A simple guide to understand PCA
This post makes it easy to digest principal component analysis
Principal Component Analysis (PCA) is a method to reduce the dimensionality of (usually high dimensional) information while maintaining the amount of information as much as possible. The analysis is performed by determining the principal component vector for a dataset (which is usually given as a matrix ).
Suppose a dataset is given as an n-by-p matrix:
Then we compute its covariant matrix:
In the formula of the covariant matrix, the x with the angle brackets subscripted by j or k is the averaged value of x in terms of the j-th or k-th columns of the matrix, respectively:
For convenience, we introduce a “centered” matrix of the dataset:
By virtue of the matrix, the covariant matrix is rewritten as:
The covariant matrix is a symmetric matrix, and therefore a normal matrix. This means that it is diagonalized by a unitary matrix.
As far as diagonal matrices are concerned, it should also be mentioned that we do not lose generality by placing the eigenvalues from the top, starting with the ones with the largest eigenvalues.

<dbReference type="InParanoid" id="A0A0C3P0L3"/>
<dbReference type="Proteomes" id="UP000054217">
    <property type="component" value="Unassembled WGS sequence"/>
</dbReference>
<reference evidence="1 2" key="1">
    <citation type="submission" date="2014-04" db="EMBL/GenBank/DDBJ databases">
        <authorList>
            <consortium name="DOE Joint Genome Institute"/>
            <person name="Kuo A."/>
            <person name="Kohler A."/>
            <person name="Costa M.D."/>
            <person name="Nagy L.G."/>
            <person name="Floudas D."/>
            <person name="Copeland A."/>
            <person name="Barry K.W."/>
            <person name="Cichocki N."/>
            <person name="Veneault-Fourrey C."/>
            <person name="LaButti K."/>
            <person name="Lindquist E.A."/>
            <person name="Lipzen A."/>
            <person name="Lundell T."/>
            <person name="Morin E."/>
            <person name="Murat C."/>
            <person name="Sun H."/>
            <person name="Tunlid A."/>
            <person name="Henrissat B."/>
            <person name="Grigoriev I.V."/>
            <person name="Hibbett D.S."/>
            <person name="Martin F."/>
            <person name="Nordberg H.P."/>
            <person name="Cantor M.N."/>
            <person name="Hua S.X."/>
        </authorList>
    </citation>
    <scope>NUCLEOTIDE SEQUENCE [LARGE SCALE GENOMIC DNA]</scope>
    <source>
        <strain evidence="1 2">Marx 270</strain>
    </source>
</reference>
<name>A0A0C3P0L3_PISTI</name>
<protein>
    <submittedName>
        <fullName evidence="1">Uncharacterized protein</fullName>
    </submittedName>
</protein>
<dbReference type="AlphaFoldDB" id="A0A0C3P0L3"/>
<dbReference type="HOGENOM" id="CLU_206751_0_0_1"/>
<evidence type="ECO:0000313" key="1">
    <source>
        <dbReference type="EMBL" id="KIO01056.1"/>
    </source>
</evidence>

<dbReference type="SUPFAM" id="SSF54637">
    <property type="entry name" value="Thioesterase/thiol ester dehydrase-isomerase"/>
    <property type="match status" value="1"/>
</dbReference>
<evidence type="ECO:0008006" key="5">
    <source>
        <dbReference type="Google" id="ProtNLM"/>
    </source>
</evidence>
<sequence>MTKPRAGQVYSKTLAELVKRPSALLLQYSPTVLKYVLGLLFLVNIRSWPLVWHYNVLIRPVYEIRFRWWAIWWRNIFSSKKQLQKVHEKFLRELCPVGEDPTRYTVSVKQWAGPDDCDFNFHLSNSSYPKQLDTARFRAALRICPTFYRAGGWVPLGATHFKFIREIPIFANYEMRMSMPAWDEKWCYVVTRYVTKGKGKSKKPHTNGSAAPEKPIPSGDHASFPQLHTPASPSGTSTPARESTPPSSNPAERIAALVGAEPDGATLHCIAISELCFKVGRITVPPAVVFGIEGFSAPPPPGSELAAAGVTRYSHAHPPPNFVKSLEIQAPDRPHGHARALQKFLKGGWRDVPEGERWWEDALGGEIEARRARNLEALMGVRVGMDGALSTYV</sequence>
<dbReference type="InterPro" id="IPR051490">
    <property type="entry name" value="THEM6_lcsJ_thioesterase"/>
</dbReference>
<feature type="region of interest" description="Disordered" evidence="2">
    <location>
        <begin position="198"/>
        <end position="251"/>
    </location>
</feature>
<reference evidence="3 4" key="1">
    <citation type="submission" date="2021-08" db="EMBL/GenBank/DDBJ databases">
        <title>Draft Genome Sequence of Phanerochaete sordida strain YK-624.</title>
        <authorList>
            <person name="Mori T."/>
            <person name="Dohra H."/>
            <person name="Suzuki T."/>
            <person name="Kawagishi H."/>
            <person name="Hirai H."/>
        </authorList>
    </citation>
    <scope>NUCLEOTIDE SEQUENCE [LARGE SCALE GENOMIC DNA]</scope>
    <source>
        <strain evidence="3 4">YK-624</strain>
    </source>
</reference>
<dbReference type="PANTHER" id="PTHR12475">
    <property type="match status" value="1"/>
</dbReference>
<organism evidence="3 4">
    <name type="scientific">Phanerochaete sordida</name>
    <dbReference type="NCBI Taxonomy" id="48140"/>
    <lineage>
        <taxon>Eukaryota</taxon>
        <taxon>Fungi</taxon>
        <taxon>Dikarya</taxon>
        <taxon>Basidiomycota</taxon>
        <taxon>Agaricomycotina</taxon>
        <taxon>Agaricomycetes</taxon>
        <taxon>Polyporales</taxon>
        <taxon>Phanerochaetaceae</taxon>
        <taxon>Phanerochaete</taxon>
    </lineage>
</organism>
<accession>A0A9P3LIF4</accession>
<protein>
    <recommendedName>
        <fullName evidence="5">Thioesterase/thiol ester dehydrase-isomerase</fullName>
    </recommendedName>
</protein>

Accordingly, we have
is the eigenvector for the j-th principal component.
After that, we select its first principal component, second principal component, and so on, starting with the one with the larger eigenvalue. (Note that the larger the eigenvalue, the larger the variance.)
Now that we’ve obtained the unitary matrix (i.e. a set of the eigenvectors normalised to unity in terms of the symmetric matrix), we use them to obtain the (vector) values in each principal component (transformed coordinate system). They are given by:
Principal component loading
It’s also important to see to what extent the original components and their principal components. To see this, we calculate the covariance of the i-th column of X and j-th principal component:
where we used the fact that the average of the j-th principal component vector is zero:
Also, we note that the variance of the j-th principal component vector is given by:
Thus, the correlation coefficient between principal component and its original component is: